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City puts stop work order on River St. project

Construction comes to halt after Mattapan residents sought answers

Yawu Miller
Yawu Miller
Yawu Miller is the Banner’s senior editor. VIEW BIO
City puts stop work order on River St. project
City officials posted a stop work order on the River Street construction site Friday. BANNER PHOTO

For months, a group of River Street neighbors in Mattapan have sought answers as to how a team of developers was able to build a seven-unit condominium complex on a parcel of land behind their homes with no frontage on a public road, no shadow or traffic studies and no public review.

Last week, as the developers poured the foundation for a second condo building, this one with 11 units, city officials posted a stop-work order on the fence surrounding the site, shutting down the project until the city’s legal department reviews an assortment of complaints the neighbors raised during a meeting on the projects at the Zoning Board of Appeal.

Nashira Baril, whose rear deck would nearly touch the wall of the 11-unit condo building, expressed relief at what she said was a partial victory.

“If feels like the city is potentially listening to us for the first time,” she said. “All we’ve asked for is a process for this project that’s literally been bulldozing through our community.”

The parcels, 52R and 54 River St., abut the back yards of Baril and her neighbors along Taylor Terrace and River Street. While 54 has an easement — a narrow strip of land leading out to River Street — 52R appears to abut no public roads, which Baril and her neighbors say ought to have barred developers from building on the parcel.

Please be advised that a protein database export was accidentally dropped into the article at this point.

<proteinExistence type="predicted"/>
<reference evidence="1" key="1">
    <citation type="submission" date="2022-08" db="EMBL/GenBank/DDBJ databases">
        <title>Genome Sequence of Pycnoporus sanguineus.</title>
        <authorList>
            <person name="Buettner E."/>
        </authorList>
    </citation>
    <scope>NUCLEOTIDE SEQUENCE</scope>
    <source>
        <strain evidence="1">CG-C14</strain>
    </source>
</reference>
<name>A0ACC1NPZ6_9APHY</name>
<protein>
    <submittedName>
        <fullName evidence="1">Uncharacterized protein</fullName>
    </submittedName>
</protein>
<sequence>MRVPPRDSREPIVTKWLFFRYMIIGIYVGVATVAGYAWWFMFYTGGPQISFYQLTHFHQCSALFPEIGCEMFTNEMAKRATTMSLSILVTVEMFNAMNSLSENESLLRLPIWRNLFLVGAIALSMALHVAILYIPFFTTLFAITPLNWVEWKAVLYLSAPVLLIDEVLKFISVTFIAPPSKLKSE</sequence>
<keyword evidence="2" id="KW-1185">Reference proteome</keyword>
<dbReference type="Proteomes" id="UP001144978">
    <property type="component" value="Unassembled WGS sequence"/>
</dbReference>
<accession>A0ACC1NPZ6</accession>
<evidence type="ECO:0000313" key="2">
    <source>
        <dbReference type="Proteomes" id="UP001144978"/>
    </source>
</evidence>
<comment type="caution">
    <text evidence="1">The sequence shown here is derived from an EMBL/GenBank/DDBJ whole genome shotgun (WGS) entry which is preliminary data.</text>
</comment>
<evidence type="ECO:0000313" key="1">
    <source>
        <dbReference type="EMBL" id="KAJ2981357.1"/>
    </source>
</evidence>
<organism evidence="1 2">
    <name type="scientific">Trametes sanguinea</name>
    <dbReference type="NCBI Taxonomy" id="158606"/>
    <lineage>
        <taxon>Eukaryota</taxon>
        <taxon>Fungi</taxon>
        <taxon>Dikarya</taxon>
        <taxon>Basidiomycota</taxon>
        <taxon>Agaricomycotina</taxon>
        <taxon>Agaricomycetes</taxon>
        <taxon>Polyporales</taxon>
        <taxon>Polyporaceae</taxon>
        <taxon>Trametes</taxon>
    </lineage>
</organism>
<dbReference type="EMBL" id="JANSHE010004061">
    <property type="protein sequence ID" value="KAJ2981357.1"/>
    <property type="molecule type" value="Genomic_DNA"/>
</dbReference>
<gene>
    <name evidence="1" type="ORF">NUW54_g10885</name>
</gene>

Developer Tim Longden acquired both parcels in 2016, then sold them to limited liability corporations owned by a group of developers including Longden and developer Edward “Teddy” Ahern, who is serving as contractor for both projects.

The city’s Inspectional Services Division (ISD) approved both projects as-of-right, meaning the developers could build what they proposed under existing zoning laws. The area was re-zoned a neighborhood shopping district when the Star Market supermarket was constructed at the end of River Street. But the neighbors argue that the zoning designation allows for only commercial buildings to be constructed as-of-right and residential units as conditional uses.

“They’re not putting in retail use,” neighbor Gary Tondorf-Dick told the Banner. “The intent of the zoning code was to have homes over retail.”

Ahern, the contractor, has refused repeated requests for comment from the Banner and other news media following this story.

The neighbors made repeated calls to officials at ISD, called city councilors and held demonstrations at the development site in the weeks and months leading up to the Jan. 28 Zoning Board of Appeal meeting, during which the board referred the matter to the city’s legal department.

By that point, a construction crew had excavated and began pouring a foundation for the 11-unit condominium building, claiming space currently occupied by Baril’s rear deck and her neighbor’s garden.

During the meeting, the neighbors raised concerns about the foundation wall, which they said was partially constructed on their lots.

“The developers are claiming land that belongs to two direct abutters,” argued neighbor Susan Lombardi-Verticelli during the Jan 28 meeting.

The neighbors have picketed the construction site, at one time joined by District 4 City Councilor Andrea Campbell and at-large Councilor Michelle Wu. They also demonstrated during an open house for the condo units at 52R River Street.

Last Friday, the neighbors met with Mayor Martin Walsh. Hours later, the mayor’s office called Baril to let her know the city is issuing a stop-work order pending the Law Department’s review of the project.

Baril said the stop-work order will, at least temporarily, relieve some of the stress she and her neighbors felt in weeks past, as the developers dug and poured a foundation for 54 River Street.

“They’ve been given countless Saturday permits,” Baril said. “It felt like the city was facilitating this. We’ve had a feeling we were going against the clock.”

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